Everyone wants the water that comes out of their taps to be pure, but sometimes contaminants find their way into it. The Environmental Protection Agency identifies contaminants that it regulates in public water systems. The EPA doesn’t regulate private wells, so if that’s where you get your water from, you’re responsible for making sure it’s safe to drink. Whether you get your water from a well or public water system, it pays to watch out for contamination so you can use one of several methods to get rid of them.
Here are 10 of the most common contaminants you should watch out for:
Aluminium can leach from rock or soil into the water supply and may be found in groundwater. The EPA sets a secondary maximum contaminant level, or SMCL, of 0.05 to 0.2 milligrams per liter (mg/L) for aluminium. Concentrations of more than 0.1 parts per million (ppm) of aluminium can impact the colour of water, and high amounts can cause deposits in water systems.
The EPA has set a maximum contaminant goal level (MCLG) of zero for arsenic, but the maximum contaminant level (MCL) allowed is 0.010 mg/L. Some places in the U.S., especially the western states, may have arsenic levels that exceed this amount. Arsenic can leach from natural deposits or come from wood preservatives, some pesticides or petroleum production. The substance is known to be toxic and can have cancerous effects.
Barium is a metal that can be found in natural deposits and enter water due to the disposal of drilling waste, copper smelting and vehicle part manufacturing. The MCL and MCLG for Barium is 2.0 mg/L. Barium compounds that don’t dissolve well in water typically aren’t harmful, but those that do may cause difficulty breathing, changes in heart rhythm, increased blood pressure and other health problems.
Cadmium is a metal that typically gets into drinking water due to the deterioration of galvanized metal pipes, and also because of industrial waste and certain fertilizers. Exposure to high levels of cadmium in drinking water can cause nausea, vomiting, diarrhoea, muscle cramps and other effects. Long-term exposure can lead to liver, kidney, bone and blood damage. The MCLG and MCL is 0.005 mg/L.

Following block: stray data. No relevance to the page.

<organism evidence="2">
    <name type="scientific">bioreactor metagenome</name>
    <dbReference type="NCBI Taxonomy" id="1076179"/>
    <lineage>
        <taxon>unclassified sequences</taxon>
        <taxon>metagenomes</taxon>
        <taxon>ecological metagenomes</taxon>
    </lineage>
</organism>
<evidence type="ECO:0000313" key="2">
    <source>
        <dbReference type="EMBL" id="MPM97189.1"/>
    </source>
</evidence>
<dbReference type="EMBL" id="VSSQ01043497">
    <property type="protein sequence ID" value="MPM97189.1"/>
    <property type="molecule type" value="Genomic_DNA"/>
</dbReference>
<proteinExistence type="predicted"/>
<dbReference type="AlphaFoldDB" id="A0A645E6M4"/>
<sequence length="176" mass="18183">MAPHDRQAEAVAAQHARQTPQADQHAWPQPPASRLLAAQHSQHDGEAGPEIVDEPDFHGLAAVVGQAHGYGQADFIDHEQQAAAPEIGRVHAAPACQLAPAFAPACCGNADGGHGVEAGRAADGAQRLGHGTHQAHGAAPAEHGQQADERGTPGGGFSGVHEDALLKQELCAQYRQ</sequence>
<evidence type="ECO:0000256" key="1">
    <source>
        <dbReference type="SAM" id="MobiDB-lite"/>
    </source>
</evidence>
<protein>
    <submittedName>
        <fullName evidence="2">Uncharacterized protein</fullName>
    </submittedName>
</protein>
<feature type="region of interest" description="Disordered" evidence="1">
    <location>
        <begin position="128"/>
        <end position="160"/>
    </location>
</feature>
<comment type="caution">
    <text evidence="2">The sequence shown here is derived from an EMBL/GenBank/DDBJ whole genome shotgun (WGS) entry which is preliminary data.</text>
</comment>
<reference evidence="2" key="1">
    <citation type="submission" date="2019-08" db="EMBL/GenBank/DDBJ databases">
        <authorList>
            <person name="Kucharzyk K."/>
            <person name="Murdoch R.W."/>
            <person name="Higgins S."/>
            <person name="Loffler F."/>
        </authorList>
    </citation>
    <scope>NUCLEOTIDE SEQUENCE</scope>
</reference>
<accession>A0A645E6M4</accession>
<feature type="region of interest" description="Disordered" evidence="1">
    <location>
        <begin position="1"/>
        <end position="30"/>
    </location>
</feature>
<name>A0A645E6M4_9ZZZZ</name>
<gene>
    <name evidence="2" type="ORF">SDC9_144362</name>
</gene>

Lead typically enters drinking water because of lead service lines. The EPA MCLG is zero, and the action level set by the EPA is 0.015 mg/L. The setting of an action level means water utilities must sample water and verify that 90 percent of the samples have concentrations below this level. If this isn’t the case, the utilities must take action to correct the problem. Lead is known to be toxic, and it’s more dangerous to children than adults.
Nitrates are compounds of nitrogen and oxygen. The sources of nitrate in water include human sewage, livestock manure and fertilizers. The MCLG and MCL are 10.0 mg/L as nitrogen. Except for in extreme amounts, nitrates are typically only harmful to people younger than six months old. Exposure to water with more than 10 mg/L may cause a temporary blood disorder called methemoglobinemia or blue baby syndrome.
Radium is a natural, radioactive element, and the radiation it emits can cause cancer, birth defects and kidney damage. The EPA has set a MCLG of zero picocuries per liter (pCiL), a unit for measuring radioactive concentration. The MCL for radium is 5.0 pCi/L. A study by the Environmental Working Group performed determined radium levels exceed this amount in 27 states.
Silver may enter drinking water because it’s used in carbon-containing water filters to prevent the growth of bacteria. Silver in drinking water doesn’t cause any health effects but may cause discoloration of the skin, eyes, hair and organs in high amounts. Because of this, the EPA set an SMCL of 0.1 mg/L.
Uranium is another naturally occurring radioactive substance. It may leach into water from natural sources or from releases from processing plants. The presence of uranium in drinking water increases cancer risk and may cause kidney damage. The EPA has set an MCLG of zero mg/L and an MCL of 0.030 mg/L, which equals about 27 pCi/L of radioactivity.
Zinc is a metal that can leach naturally into water or come from mining, metal processing, coal-fired power plants and some fertilizers. In small amounts, zinc is healthy, but ingesting high amounts can cause nausea, vomiting and stomach cramps. Water with high levels of zinc may have a metallic taste and chalky appearance. The EPA set an SMCL of 5 mg/L for zinc.
You can test for contaminants in your drinking water by buying a water purity test or hiring a professional to test it for you. If you get your water from a utility, you can also contact them for information. If you find contaminants, you can install filters to increase the purity of your water to improve its taste and reduce health risks.
Emily is a freelance writer, covering conservation and sustainability. You can read her blog, Conservation Folks, for more of her work and you can read her last post on The Art of Healthy Living here.